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Owning the best budget chronograph watch, Casio MTP4500D

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Yes, I bought it. And I'm glad I did.

The first thing I'm going to mention about the Casio MTP4500D are the dimensions since nobody else has posted this information.

Case diameter without crown: 42mm

Lug to lug: 45mm or 46mm depending on your point of view. I'll explain that in a moment.

Lug width: 22mm

Bracelet: 22mm tapering to 18mm then back up to 20mm at the clasp

Thickness: 12mm

In the way the watch case is shaped, the lug to lug measurement is 45mm where the case meets the wrist. However, since the lugs slope down, the top edge is 46mm. What matters more is the 45mm measurement because that's the one you feel.

Lovely complicated simplicity

At first glance, this watch looks really complicated. It's actually the exact opposite.

If you ignore the slide rule bezel and top 2 subdials, what you have is a time-only watch with a small seconds subdial at the bottom. This watch has no date complication at all, which is proper for a chronograph watch as far as I'm concerned.

Even if you have no idea what the other two dials are for, and had no clue what upper right top and bottom pushers (buttons) are for, it doesn't matter. The only thing you need to know about this watch is pull the crown, set the time, push the crown back in, done. There is literally nothing else to set.

How the other stuff works

Let's say you do care what the other stuff is about. Here's how that works:

The long hands are hour, minute and stopwatch seconds. The stopwatch seconds hand only moves when timing something. Regular seconds for time is dedicated to the bottom subdial.

Top right pusher starts and stops the stopwatch. On first press to start, there is a click. On second press to stop, no click. Every press after that, no click until the stopwatch is reset. The reason for no click after the first press is so that the stopwatch and subdials don't reset themselves until you instruct the watch to do so.

The bottom right pusher resets the stopwatch and the top two subdials all to zero. When resetting, there is a click. If everything is already set back to zero, no click.

Top subdial at 12 o'clock is stopwatch minutes, 0 through 60.

Left subdial at 9 o'clock is stopwatch hours, 0 through 12, meaning this watch has a maximum of 12 hours of stopwatch time it can record.

Bottom subdial as mentioned already is dedicated small seconds for regular time.

This watch features a friction slide rule bezel, meaning it can be rotated either way, and rotation is smooth with no clicks. This is normal for how a slide rule bezel is supposed to work.

Can you actually calculate things with this bezel? In fact, yes. But the numbers are quite small, so if you want bigger numbers that are easier to read, you'll need a bigger aviation watch like the Casio ED527D or Citizen Blue Angels AT8020. (The Blue Angels watch is supremely good because that one has atomic timekeeping and is solar powered, which is quite awesome.)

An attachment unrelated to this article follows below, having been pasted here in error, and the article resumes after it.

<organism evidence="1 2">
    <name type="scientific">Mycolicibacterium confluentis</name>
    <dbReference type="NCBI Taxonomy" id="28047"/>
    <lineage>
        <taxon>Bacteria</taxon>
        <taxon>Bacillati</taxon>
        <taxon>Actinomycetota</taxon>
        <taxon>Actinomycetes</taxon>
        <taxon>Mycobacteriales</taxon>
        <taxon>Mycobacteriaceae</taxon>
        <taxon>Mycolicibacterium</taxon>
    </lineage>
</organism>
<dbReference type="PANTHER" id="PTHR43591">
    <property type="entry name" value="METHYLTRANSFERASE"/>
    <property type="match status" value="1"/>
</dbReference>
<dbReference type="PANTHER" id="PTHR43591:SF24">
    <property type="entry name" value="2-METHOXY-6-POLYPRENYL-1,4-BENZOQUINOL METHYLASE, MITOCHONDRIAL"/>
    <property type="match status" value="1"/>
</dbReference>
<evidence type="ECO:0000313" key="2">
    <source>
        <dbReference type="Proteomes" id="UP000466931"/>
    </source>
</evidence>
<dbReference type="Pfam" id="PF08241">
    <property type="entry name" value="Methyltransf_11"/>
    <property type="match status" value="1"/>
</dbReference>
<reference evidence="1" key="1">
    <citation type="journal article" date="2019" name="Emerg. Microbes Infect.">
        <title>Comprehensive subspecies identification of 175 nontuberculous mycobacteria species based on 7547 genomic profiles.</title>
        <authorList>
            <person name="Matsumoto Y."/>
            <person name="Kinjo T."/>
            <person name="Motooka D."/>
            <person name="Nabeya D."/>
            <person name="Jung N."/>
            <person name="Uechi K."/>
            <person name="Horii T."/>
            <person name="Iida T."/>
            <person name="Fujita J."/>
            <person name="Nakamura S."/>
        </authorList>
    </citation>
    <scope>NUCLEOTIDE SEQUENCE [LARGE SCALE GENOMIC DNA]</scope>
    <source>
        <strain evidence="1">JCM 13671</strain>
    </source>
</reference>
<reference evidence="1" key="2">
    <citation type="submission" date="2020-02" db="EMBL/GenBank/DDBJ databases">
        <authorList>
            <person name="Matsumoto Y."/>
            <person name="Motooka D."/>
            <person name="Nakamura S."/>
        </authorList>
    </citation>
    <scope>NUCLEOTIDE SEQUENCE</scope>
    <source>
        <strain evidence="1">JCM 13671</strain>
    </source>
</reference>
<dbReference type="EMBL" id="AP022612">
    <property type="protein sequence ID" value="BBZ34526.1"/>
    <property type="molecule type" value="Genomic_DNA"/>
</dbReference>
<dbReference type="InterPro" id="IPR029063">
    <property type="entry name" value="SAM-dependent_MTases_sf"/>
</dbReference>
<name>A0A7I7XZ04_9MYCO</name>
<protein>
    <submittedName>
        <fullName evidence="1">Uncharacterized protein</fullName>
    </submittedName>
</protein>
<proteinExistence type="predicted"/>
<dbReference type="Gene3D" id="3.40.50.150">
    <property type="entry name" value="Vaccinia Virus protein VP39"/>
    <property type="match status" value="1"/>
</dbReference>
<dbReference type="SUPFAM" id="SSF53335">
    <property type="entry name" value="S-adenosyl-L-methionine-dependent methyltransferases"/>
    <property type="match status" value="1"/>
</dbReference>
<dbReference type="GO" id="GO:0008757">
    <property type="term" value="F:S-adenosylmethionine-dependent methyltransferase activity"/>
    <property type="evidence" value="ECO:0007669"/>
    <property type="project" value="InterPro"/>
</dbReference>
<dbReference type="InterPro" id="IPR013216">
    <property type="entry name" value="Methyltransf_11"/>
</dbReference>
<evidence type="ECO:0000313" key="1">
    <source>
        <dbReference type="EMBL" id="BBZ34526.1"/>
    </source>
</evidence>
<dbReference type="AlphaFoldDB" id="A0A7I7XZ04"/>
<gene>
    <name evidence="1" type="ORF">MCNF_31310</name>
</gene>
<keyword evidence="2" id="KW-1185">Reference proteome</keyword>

Absolutely fantastic chronograph for smaller wrists

I have a 6.5" wrist, and it's usually true that wearing anything over 38mm is a bad idea. But this 42mm watch fits great, and I know exactly why. There are two reasons.

First, the dial itself is actually fairly small because a good chunk of the width is taken up by the fixed inner ring and bezel.

Second, the lugs do curve down. Not by a lot, but enough to where it counts.

Could a larger wrist wear the MTP4500D? Yes, absolutely. Enough bracelet links are provided so even somebody with an 8" wrist could wear it. However, my point is that even on my 6.5" wrist, it still wears great.

This watch looks expensive

This is not an expensive watch, but it sure looks like it costs a lot.

The small seconds subdial very easily hides the fact the MTP4500D is a quartz timepiece. The only time you ever see the long seconds hand ticking is when the stopwatch is running.

And speaking of ticking, you never hear it. This is without question the most quiet ticking watch I've ever owned. Even with the stopwatch running in a quiet room, when I press this watch to my ear, I hear no ticking whatsoever. I don't know how Casio did it, but they somehow made an ultra-silent quartz ticking watch with this model.

Screw-down case back? Yes! Looks fancy, and makes for easier battery changes when need be.

There is some shine to the hour markers, hands and subdial hands, but done in a nice way that's not too over-the-stop. Just right.

The orange stopwatch seconds hand and small seconds hand look cool.

The MTP4500D does look like a man's professional timepiece. Casio styled this one very well and it looks impressive.

Granted, this doesn't look as impressive as the Citizen mentioned above or a Seiko Flightmaster, but I'd argue the Casio is easier to read. It has a busy dial, but not as busy as other aviation timepieces.

Also, you could put the MTP4500D right up against the Citizen and Seiko offerings and it wouldn't look out of place, appearance wise.

This watch is definitely a keeper. Right look, and certainly the right price.

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